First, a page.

I’ll continue to believe that claims of Jose Lopez’s inadequacy at second base have been greatly exaggerated.

    His defense is slipping and his physical figure is ballooning – but the guy was a 2.3 win player in 2008, and he’s still young enough to continue improving at the plate.

    There are reasons for concern, obviously, but I think you leave him at second until he proves that he can’t hack it.

    I’m willing to be persuaded otherwise, though.

  10. joser on December 24th, 2008 9:30 am

    Fangraph’s needs to hook up with Cot’s to get the actual payroll data so that we can see who is being under and overpaid. Then aggregate that on the team pages so we can see the relative cost efficiency of all the teams. And then — since it’s Fangraphs — graph that over time. Of course you can graph players over time too — watch as underpaid rookies become overpaid veterans! Compare the performance arc to the salary ski jump! What age on average do players start getting overpaid, and how long does it take for them to make up for their underpaid league-minimum years?

  11. joser on December 24th, 2008 9:35 am

    You know this actually makes the Sexson signing defensible to me. As a moderately poor value in years 1 and 2…

    But he was only a moderately poor value in those years because the contract was back-loaded. If you averaged out the total contract over the years, you’d lose the “moderately.”

  12. Evan on December 24th, 2008 9:37 am

    Ichiro, 2002-2008.

    $100.0 million value.

  13. HerseyChris on December 24th, 2008 9:51 am

    Awesome, just what I was looking for since I was complaining to my yankee fan friend and he said that I shouldn’t complain since we overpaid Beltre.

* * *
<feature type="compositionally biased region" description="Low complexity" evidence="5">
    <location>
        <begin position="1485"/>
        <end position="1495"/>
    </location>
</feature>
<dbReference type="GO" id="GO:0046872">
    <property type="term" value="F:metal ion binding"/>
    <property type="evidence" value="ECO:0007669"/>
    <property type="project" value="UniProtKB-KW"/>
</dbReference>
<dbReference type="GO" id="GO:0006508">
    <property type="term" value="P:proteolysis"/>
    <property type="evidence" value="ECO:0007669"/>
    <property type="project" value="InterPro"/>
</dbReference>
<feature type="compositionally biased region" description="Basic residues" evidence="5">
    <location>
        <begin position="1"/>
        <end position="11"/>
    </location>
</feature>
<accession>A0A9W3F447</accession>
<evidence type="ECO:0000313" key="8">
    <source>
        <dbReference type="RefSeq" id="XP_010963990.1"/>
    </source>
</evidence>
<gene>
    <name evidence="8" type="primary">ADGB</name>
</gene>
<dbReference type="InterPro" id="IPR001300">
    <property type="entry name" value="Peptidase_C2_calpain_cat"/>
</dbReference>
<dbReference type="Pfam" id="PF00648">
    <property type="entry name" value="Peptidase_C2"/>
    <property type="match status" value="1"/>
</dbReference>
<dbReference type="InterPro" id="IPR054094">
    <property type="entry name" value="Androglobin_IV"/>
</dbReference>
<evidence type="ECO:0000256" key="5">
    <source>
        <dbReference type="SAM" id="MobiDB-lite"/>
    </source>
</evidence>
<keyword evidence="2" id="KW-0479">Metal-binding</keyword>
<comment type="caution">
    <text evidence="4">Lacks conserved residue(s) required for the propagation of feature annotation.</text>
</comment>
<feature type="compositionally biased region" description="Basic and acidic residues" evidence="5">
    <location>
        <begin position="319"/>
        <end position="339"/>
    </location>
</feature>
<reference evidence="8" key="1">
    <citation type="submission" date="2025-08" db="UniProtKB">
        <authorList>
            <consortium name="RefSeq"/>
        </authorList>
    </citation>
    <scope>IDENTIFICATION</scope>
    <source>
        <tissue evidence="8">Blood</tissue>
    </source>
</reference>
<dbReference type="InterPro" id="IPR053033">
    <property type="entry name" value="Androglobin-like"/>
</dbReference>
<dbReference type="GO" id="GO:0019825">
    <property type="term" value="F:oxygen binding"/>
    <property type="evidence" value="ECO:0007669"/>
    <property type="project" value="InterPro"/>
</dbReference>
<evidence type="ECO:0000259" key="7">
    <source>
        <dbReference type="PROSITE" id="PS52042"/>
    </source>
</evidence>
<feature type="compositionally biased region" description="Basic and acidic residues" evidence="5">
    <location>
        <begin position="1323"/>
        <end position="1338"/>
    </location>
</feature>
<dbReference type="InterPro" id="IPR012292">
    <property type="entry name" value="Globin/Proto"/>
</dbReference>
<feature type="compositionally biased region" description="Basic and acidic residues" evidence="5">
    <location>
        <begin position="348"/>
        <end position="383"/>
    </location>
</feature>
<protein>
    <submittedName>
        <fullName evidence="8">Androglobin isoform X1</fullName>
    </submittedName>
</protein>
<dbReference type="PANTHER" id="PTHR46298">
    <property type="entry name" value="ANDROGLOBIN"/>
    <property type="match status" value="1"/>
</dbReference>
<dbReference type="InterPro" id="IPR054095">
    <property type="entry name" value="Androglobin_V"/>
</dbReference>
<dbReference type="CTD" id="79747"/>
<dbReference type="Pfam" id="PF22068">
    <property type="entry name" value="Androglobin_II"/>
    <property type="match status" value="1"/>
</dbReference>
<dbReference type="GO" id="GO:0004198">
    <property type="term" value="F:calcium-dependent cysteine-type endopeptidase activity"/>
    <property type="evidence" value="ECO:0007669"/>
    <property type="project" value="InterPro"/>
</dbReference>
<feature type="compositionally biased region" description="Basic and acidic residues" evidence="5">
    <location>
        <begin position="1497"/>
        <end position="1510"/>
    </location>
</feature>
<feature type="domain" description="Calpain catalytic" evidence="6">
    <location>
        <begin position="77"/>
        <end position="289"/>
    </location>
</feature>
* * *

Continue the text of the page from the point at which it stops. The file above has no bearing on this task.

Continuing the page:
Good job Dave, Fangraphs just keeps getting better and better.

  14. galaxieboi on December 24th, 2008 9:59 am

    You know this actually makes the Sexson signing defensible to me. As a moderately poor value in years 1 and 2…

    There’s zero defense for the Sexson contract. It was epic fail, all the way.

  15. dchappelle on December 24th, 2008 10:00 am

    Sexson was on for 50mm for 4 years, 12.5 per. His +/- value for those first 2 years was -.04mm. Not bad, although you should do better the first years of a long contract. Still beyond that, the only player I can find with anything similar to the cliff Sexson experienced was Eric Karros.

  16. Big_Worm on December 24th, 2008 10:03 am

    Ichiro’s annual value based on the past 3 years: $16.2M

    Annual value of Ichiro’s contact (adjusted due to deferred money): $16.1M

  17. ThundaPC on December 24th, 2008 10:08 am

    This is one of the most significant additions yet. FanGraphs just keeps getting better!

  18. robbbbbb on December 24th, 2008 10:12 am

    WAR data is nifty, and I kinda sorta understand. Obviously, Dave puts a lot of stock in it, and that’s a good recommendation.

    Nonetheless, I’d like to understand how WAR is derived. If I need to, I can get in and pull the nuts and bolts of the math apart. However, a simple overview would help me to understand its strengths and limitations. Does anyone have a pointer to a discussion of how WAR is derived?


  19. galaxieboi on December 24th, 2008 10:15 am

    I believe Tom Tango answered that question @ Fangraphs last week.

  20. argh on December 24th, 2008 10:31 am